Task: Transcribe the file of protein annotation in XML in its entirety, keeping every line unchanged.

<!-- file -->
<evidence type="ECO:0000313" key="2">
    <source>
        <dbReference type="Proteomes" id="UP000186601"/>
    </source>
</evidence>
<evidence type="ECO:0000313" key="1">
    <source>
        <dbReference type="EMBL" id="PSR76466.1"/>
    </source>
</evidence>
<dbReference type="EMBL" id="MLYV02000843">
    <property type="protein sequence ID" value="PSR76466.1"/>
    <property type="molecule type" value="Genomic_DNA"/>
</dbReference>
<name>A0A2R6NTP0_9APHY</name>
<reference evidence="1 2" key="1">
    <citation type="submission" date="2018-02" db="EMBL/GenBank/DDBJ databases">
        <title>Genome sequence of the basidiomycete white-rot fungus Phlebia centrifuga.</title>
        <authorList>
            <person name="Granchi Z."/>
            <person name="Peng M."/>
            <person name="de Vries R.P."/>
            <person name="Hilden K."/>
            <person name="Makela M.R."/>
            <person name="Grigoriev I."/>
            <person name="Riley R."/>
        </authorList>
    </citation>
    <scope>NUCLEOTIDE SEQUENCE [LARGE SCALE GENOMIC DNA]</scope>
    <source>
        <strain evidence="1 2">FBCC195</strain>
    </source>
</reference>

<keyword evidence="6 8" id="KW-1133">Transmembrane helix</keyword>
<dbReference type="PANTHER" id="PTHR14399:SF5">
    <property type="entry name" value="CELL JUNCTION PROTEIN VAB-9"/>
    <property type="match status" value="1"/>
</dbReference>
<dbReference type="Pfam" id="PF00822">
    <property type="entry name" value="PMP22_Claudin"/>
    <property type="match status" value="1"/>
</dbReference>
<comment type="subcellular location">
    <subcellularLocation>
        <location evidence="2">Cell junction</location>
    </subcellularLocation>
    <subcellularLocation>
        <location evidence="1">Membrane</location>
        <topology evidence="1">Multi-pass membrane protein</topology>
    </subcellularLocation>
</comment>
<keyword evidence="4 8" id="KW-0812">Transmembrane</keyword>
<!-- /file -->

<evidence type="ECO:0000313" key="2">
    <source>
        <dbReference type="Proteomes" id="UP000186601"/>
    </source>
</evidence>
<evidence type="ECO:0000313" key="1">
    <source>
        <dbReference type="EMBL" id="PSR76466.1"/>
    </source>
</evidence>
<dbReference type="EMBL" id="MLYV02000843">
    <property type="protein sequence ID" value="PSR76466.1"/>
    <property type="molecule type" value="Genomic_DNA"/>
</dbReference>
<name>A0A2R6NTP0_9APHY</name>
<reference evidence="1 2" key="1">
    <citation type="submission" date="2018-02" db="EMBL/GenBank/DDBJ databases">
        <title>Genome sequence of the basidiomycete white-rot fungus Phlebia centrifuga.</title>
        <authorList>
            <person name="Granchi Z."/>
            <person name="Peng M."/>
            <person name="de Vries R.P."/>
            <person name="Hilden K."/>
            <person name="Makela M.R."/>
            <person name="Grigoriev I."/>
            <person name="Riley R."/>
        </authorList>
    </citation>
    <scope>NUCLEOTIDE SEQUENCE [LARGE SCALE GENOMIC DNA]</scope>
    <source>
        <strain evidence="1 2">FBCC195</strain>
    </source>
</reference>

<keyword evidence="6 8" id="KW-1133">Transmembrane helix</keyword>
<dbReference type="PANTHER" id="PTHR14399:SF5">
    <property type="entry name" value="CELL JUNCTION PROTEIN VAB-9"/>
    <property type="match status" value="1"/>
</dbReference>
<dbReference type="Pfam" id="PF00822">
    <property type="entry name" value="PMP22_Claudin"/>
    <property type="match status" value="1"/>
</dbReference>
<comment type="subcellular location">
    <subcellularLocation>
        <location evidence="2">Cell junction</location>
    </subcellularLocation>
    <subcellularLocation>
        <location evidence="1">Membrane</location>
        <topology evidence="1">Multi-pass membrane protein</topology>
    </subcellularLocation>
</comment>
<keyword evidence="4 8" id="KW-0812">Transmembrane</keyword>